Our cancer-fighting mission is ongoing and very important. We need your help to continue to fund this work.
ABOUT THE TREATMENTS
Approximately half of human cancer patients undergo radiation therapy and many companion animals now have access to this treatment option. There are approximately 100 facilities in the Northern Hemisphere that are actively treating animals with radiation therapy.
The radiation facility provided by the Foundation at Brisbane Veterinary Specialist Centre was the first dedicated Linear Accelerator for animals in the southern hemisphere. The Siemens linear accelerator (pictured to the right), funded by donations to the Foundation, continuously treated animals with cancer over a period from November 2007 to January 2023. Over 1300 patients were irradiated and the information gained from helping these pets with cancer has been invaluable generating a number of public domain publications.
Now, the host site of The Foundation, Brisbane Veterinary Specialists Centre, has upgraded the radiation therapy bunker and, with corporate and private funding, installed a highly sophisticated and advanced radiation therapy system called a Varian TrueBeam linear accelerator. The Foundation is now able to look forward to incorporating the power of this remarkable medical device to further our understanding of radiation therapy applications to many more animal patients. This amazing facility escalates the trajectory of future studies to open many doors to expand our understanding and capability to fight cancer in all species.
Dogs and cats are sometimes treated with chemotherapy and often use the same drugs used to treat people with cancer. Forms of chemotherapy delivery vary and may include injection into muscles or under the skin and sometimes into body cavities or the tumours themselves, orally taken pills or capsules, or given intravenously sometimes even directed into the arteries supplying the tumour by a technique known as interventional radiography. We also use targeted drug therapy aimed at the molecular level. Drugs such as toceranib have specific molecular targets and this minimises side effects while controlling cancer in selected individuals.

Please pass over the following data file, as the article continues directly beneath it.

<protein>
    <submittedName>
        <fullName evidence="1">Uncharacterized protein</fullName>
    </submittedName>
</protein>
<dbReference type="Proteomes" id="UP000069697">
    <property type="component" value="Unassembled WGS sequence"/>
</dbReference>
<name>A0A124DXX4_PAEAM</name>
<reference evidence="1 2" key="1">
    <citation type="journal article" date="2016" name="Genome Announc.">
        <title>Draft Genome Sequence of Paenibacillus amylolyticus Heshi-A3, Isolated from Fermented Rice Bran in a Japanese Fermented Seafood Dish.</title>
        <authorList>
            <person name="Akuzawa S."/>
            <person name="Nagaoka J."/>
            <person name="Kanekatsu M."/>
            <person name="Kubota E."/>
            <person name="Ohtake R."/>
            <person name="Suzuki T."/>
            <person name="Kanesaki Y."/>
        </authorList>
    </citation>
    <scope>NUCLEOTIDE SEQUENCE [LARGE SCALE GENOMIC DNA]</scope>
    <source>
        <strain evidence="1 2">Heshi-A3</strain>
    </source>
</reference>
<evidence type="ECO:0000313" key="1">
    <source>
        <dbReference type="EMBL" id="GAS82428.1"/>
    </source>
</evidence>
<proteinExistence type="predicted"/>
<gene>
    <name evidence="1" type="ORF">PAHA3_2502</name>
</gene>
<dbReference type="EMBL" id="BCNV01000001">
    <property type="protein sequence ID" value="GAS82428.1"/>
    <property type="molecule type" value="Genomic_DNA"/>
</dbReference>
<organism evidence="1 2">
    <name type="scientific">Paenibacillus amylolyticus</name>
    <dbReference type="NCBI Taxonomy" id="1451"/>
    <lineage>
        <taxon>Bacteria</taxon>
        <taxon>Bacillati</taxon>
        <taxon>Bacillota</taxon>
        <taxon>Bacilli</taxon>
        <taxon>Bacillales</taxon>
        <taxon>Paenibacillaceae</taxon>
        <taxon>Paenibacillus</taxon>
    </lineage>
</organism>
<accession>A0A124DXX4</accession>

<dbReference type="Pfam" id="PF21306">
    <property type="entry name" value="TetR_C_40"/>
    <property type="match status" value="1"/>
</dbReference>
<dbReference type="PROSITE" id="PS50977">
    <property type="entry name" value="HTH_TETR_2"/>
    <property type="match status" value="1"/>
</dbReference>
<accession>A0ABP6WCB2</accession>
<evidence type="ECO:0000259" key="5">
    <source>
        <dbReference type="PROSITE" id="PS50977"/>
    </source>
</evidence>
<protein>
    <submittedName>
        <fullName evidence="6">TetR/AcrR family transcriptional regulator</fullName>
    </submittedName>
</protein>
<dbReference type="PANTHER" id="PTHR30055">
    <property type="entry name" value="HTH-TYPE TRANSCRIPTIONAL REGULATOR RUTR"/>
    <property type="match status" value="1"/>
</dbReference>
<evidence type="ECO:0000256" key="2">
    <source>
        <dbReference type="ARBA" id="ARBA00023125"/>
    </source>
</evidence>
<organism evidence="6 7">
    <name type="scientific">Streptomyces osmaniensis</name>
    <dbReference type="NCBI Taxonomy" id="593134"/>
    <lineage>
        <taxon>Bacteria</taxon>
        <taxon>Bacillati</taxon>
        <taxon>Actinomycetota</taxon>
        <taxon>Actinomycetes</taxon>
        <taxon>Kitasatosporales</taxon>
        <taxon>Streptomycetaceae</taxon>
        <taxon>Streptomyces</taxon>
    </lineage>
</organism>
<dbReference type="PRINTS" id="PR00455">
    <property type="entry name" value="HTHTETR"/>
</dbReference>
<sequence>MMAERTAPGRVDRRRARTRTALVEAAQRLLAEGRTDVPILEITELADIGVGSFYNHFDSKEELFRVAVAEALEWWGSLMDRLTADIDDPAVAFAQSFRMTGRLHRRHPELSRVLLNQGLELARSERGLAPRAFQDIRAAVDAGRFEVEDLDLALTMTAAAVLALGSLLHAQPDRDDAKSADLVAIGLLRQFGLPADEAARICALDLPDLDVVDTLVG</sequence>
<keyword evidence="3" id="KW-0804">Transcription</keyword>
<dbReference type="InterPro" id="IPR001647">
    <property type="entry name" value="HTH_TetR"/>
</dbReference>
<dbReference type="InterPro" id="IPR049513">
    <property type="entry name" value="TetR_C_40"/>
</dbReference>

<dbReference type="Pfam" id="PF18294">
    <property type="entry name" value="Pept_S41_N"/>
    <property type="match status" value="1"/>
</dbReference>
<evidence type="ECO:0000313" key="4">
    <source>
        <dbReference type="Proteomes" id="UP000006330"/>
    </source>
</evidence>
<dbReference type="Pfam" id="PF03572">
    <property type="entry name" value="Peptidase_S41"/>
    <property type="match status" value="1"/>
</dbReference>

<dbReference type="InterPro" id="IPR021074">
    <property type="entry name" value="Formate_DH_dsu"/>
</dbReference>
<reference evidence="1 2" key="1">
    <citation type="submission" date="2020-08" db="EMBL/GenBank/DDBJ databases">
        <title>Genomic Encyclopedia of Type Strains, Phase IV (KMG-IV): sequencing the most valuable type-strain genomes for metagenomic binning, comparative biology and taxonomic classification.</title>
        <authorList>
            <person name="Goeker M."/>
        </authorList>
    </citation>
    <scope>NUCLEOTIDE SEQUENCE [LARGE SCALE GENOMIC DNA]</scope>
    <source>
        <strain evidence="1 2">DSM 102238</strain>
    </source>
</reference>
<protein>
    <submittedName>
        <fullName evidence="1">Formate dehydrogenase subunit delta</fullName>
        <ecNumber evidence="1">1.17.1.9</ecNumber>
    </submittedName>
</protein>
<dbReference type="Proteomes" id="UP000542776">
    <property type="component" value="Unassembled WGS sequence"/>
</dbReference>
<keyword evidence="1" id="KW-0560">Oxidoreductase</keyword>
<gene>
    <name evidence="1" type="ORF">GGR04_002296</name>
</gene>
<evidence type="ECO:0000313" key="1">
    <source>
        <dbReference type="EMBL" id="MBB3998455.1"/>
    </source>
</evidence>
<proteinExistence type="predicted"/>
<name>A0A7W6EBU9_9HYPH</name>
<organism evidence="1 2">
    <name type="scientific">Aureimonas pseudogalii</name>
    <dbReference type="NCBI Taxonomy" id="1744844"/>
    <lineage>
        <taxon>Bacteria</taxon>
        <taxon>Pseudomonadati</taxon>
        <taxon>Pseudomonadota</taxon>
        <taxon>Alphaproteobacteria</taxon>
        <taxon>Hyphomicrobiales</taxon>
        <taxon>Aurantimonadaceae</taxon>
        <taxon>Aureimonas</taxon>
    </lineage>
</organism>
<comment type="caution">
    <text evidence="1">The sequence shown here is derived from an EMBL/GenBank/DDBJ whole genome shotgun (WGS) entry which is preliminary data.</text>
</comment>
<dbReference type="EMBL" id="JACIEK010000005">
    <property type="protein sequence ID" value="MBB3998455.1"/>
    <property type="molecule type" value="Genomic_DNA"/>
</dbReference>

Surgery is used in animal cancer management to control or eliminate the local cancer and to improve the patient's quality of life. Surgical removal of localised cancer in companion animals cures more cancer patients than any other form of treatment. Special surgical techniques and guidelines have been developed and The Foundation supports research into innovative and promising surgery research such as 3D printed devices and endo-prostheses, light directed surgery, sentinel node detection and other new protocols on the horizon. Our surgeons are members of the Veterinary Society of Surgical Oncology.
The Australian Animal Cancer Foundation funds valuable equipment and research essential to the treatment and study of cancer in companion animals.
The publication of this valuable research is made available to researchers all over the world, fast tracking their work and collectively taking us closer to a cure.
Equipment funded by the Foundation to date includes: